Holiday 2021 is here, and as much as we know the US consumer is strong, it’s still important to track which consumer categories are doing well and which are lagging. The last 20 months have seen a series of surprising twists and turns on this front. The Pandemic Recession was absolutely unique in that it saw high demand for many durable goods (automobiles, furnishings, etc). The recovery from that “recession” has been similarly unprecedented in that those same goods continue to see strong consumer interest even though traditional cyclical analysis says any “pent up” demand should have long been satisfied.
Our favorite way to measure US consumer interest is by looking at Google Trends query volumes. People tend to search for information before making a purchase, so it acts as a leading, real-time indicator of demand. Here’s what we found after sifting through a raft of search terms:
#1: US Google searches for “laptop” and “macbook” (5-year Google Trends chart below):
- Interest in these items typically accelerate around back-to-school in late August and peak for the year over the week of Black Friday and Christmas.
- Searches peaked in March 2020 when many Americans had to work or complete school from home. Queries also grew noticeably last year ahead of back-to-school in late August 2020 and Holiday 2020.
- Even after all of last year’s demand, interest still grew going into the holidays this year just as it has in the past. Searches for “laptop” and “macbook” are currently higher than the same week in 2019 (pre-pandemic), up 14.5 and 4.3 pct respectively.
#2: US Google searches for “sofa” and “couch” (5-year chart below):
- Search volumes for both terms usually increase during the weeks of Black Friday and Christmas, likely as Americans try to take advantage of sales.
- Queries climbed during lockdowns in Spring of 2020 as people were stuck at home. They both reached 5-year highs during the week of Black Friday last year.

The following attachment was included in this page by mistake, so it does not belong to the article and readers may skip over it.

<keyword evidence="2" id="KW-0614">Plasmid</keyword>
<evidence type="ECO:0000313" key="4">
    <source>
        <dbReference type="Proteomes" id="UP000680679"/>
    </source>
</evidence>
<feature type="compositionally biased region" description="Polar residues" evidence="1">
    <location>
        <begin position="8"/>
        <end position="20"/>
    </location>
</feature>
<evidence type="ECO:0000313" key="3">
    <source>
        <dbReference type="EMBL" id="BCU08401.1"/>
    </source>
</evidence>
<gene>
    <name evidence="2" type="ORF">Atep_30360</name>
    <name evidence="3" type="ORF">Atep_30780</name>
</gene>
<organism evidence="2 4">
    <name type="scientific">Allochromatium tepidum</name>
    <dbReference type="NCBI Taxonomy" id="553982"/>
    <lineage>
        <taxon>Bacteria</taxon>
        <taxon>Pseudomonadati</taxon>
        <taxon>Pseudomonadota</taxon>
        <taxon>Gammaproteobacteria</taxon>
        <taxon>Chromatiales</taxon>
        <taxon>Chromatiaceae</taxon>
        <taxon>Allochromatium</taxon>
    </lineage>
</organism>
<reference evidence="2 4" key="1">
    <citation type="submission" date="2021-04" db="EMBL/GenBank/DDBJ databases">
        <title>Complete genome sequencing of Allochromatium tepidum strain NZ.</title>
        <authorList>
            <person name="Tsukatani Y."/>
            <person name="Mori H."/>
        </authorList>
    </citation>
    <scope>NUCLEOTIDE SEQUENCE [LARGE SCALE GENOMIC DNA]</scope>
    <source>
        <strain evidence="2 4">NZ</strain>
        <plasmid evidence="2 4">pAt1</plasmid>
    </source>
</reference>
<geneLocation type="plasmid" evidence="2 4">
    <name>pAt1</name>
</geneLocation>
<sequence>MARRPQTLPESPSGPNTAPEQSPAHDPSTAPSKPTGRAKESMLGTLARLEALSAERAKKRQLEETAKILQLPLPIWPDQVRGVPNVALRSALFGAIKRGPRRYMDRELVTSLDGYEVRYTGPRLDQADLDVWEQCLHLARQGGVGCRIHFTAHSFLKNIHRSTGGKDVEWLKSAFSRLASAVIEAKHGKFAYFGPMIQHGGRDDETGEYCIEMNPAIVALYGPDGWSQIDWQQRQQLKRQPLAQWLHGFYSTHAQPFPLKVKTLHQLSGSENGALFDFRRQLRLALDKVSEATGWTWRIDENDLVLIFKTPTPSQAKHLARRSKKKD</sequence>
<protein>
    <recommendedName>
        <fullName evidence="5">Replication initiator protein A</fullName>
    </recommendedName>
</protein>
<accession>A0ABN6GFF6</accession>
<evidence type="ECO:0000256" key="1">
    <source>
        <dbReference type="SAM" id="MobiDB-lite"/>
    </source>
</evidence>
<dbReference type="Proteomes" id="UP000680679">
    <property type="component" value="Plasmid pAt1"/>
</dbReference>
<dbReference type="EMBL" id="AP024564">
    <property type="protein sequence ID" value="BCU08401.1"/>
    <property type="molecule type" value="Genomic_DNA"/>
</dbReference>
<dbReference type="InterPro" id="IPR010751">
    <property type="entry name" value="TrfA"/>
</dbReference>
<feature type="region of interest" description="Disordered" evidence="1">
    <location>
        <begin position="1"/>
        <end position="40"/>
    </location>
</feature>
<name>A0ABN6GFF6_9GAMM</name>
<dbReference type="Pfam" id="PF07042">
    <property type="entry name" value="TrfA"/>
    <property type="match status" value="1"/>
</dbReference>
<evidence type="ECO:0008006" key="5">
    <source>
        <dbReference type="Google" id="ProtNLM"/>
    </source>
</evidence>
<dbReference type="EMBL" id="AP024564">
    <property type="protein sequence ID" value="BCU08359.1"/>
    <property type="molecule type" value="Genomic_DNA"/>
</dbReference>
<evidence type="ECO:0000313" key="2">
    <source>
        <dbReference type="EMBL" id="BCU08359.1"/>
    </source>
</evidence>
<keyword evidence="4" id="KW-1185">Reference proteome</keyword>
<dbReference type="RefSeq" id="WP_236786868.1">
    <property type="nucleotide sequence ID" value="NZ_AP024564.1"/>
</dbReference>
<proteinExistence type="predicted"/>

- Searches for “sofa” and “couch” are currently down only slightly (3.7 pct and 4.0 pct, respectively) versus last year. We believe these still-solid readings are not entirely related to consumers frustrated by shortages caused by supply chain issues, since this has been a problem for many months now.
#3: US Google searches for “iPhone” (5-year chart below):
- US Google searches for “iPhone” typically rise this time of year along with Black Friday sales, and peak in September with new iPhone announcements.
- Queries for “iPhone” have generally declined since 2017, but have been on the rise this year.
- Searches are up 7 pct just now, as compared to 2020.
#4: US Google searches for “pants” (5-year chart below):
- US Google searches for “pants” are at an all-time high and structurally above any level seen in prior years. We consider this a proxy for (mostly male) apparel demand, and the chart below shows why. Searches declined dramatically during lockdowns and only returned to quasi-normal in the back half of 2021.
- Queries for “pants” are up 20 percent versus last year, which tells us that consumers are finally catching up on last year’s deferred consumption in this category.
#5: US Google searches for “TV” (5-year chart below):
- US Google searches for “TV” are currently breaking out. The peak was over Black Friday 2019.
- Queries are slightly down 6 percent from last year, but are climbing quickly.
- Worth noting: Google searches for “TV” span everything from physical sets to streaming services. The one thing all those categories have in common is that they require some form of payment – one time (for hardware) or ongoing (for streaming). As such, “TV” searches are a good proxy for overall consumer spending intentions.
Bottom line: despite rising inflation, the US consumer remains robust and the now almost 2-year electronics and home upgrade cycles continue even now. Should the recent pandemic variant start to impact US consumer behavior, we can see how some categories (apparel, for example) might go dormant again. If that occurs, we would expect to see tech hardware and furnishings demand increase, just as they did in 2020. As we said at the top of this section, the last 2 years have been the most unusual “cycle” we’ve ever seen and, given recent headlines, it may not revert to normalcy any time soon.